Since the motorhome was now completely empty, and we could not stay in it very easily, we moved into a nearby La Quinta for the night.

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Radiator Leak

Well, the small radiator leak, which required us to add a couple of quarts of water every morning before we pulled out decided to raise its ugly head on the way from Branson, MO to Tulsa, OK.  The four hour trip took about nine hours, as we kept having to stop and cool down, add more water and stop leak and head off again.  The first time the stop leak was good enough to get us from Springfield, MO to thirty miles outside of Tulsa, but it went down hill from there, having to stop three more times, and add more stop leak.  We also patched the radiator leak with some two part epoxy.

But with the radiator having already been repaired two times in our 12 years of ownership we decided to try and find a radiator shop in Tusla before heading down south through Texas, and Mexico.  Almost 700  miles from Tulsa to Laredo, and another 700 miles from Laredo to home.  (Ajijic, Jalisco, Mexico)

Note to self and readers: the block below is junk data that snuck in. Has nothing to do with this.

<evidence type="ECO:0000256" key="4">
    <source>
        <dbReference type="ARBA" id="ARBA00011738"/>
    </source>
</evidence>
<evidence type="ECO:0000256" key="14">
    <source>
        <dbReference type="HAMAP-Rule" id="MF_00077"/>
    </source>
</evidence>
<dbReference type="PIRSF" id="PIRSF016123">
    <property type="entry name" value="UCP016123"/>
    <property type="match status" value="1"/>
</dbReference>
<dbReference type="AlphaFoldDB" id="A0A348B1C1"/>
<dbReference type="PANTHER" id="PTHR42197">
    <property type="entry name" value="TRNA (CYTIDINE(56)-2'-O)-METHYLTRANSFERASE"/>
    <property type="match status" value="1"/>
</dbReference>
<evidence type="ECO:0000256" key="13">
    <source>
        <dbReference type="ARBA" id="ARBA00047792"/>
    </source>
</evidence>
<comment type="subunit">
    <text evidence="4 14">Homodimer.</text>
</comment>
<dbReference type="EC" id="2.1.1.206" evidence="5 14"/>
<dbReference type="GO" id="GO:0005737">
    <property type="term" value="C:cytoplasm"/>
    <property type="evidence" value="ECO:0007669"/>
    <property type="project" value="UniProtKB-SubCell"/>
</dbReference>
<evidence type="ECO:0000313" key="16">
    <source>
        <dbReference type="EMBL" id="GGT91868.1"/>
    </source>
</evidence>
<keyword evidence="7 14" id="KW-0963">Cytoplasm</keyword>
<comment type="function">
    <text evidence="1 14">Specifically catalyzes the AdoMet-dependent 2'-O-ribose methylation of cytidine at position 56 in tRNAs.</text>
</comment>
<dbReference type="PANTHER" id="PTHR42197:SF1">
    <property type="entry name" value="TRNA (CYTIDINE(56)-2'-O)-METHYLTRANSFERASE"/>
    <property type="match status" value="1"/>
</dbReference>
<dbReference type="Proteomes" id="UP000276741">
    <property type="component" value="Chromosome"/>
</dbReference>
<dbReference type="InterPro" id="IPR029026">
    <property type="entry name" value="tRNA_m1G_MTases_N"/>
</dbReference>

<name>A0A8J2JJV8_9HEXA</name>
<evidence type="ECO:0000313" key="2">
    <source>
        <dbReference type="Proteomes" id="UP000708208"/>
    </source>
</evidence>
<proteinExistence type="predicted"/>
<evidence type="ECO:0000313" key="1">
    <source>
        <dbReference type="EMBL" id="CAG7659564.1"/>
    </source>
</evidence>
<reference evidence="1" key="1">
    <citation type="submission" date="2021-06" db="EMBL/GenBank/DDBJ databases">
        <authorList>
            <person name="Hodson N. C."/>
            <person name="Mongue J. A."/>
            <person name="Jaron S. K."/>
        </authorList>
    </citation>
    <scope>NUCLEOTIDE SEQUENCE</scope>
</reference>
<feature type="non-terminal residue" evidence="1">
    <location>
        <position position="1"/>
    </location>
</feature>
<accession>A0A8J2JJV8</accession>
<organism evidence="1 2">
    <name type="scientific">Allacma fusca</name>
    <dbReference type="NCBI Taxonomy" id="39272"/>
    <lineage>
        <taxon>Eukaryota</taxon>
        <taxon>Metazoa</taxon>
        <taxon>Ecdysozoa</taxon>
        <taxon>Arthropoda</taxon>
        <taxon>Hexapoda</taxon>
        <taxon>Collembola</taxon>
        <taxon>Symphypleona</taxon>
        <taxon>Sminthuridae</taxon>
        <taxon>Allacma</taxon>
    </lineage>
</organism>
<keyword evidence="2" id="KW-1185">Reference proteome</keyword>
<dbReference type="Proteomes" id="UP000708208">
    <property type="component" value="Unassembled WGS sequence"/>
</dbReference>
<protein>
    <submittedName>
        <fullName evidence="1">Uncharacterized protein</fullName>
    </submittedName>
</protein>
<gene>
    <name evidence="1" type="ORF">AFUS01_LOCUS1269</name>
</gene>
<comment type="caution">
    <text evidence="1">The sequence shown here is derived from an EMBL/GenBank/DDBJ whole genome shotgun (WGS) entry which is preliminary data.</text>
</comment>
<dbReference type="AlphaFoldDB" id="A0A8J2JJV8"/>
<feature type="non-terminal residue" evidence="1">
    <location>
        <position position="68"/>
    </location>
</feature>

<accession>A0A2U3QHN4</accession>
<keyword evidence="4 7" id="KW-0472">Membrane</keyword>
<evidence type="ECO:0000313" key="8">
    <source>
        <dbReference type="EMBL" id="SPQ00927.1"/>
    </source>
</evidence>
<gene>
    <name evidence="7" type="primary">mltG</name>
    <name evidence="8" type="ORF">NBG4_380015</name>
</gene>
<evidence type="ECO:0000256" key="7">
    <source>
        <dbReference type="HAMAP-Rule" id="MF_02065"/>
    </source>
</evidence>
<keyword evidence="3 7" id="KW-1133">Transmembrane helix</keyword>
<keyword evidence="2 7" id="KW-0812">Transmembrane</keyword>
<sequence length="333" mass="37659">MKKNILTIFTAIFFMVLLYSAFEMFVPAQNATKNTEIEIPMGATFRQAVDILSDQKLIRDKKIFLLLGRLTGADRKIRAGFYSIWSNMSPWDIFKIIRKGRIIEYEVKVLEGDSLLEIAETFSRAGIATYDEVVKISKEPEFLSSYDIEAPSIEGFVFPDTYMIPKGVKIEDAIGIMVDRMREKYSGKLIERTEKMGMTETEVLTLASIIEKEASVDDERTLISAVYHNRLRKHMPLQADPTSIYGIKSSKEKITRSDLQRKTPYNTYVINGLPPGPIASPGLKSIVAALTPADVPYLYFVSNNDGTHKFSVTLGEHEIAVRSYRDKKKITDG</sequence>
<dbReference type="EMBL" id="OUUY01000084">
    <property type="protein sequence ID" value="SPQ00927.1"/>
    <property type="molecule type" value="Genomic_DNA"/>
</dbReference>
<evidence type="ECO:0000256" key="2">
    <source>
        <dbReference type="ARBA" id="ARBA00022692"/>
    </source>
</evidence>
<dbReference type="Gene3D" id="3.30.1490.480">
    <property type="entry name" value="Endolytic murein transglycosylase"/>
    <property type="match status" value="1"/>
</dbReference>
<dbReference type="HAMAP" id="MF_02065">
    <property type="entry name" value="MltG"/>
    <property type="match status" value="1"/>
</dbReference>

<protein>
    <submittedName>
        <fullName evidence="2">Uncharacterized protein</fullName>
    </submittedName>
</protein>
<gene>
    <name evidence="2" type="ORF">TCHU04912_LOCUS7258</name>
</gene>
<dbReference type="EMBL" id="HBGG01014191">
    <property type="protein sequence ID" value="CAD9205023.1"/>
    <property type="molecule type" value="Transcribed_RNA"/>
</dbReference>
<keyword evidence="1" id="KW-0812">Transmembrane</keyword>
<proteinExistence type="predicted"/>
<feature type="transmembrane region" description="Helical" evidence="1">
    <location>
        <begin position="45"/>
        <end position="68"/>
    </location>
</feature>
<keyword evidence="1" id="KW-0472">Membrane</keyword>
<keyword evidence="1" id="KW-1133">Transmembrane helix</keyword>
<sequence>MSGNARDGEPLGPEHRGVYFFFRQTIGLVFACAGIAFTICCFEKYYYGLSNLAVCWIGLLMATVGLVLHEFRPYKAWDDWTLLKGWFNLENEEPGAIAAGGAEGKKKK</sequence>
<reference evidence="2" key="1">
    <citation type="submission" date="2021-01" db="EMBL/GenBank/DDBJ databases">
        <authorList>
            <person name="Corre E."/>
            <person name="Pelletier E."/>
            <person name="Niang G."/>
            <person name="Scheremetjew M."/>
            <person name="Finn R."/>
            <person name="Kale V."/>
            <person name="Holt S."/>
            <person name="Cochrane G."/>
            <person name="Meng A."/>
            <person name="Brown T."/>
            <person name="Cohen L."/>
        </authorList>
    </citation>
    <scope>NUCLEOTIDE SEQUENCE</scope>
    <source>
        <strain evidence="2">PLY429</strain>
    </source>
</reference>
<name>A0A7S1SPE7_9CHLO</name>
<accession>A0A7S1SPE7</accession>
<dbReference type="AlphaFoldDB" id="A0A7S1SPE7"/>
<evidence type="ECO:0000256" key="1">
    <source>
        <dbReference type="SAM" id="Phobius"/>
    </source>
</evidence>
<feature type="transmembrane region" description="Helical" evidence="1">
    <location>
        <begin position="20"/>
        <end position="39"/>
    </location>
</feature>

John, at Mid West Radiator was an old pro on radiators.  He told us that the previous repairs were really not done correctly, as one was braised which almost ruined the radiator, (back in 2008).  He ordered a new core, custom built to our size, and removed the tanks, straightened the damage from previous repairs, and silver-soldered the whole thing back together, including re-soldering the drain valve, and the hose connections pieces, and the radiator cap pieces, so all connections are new.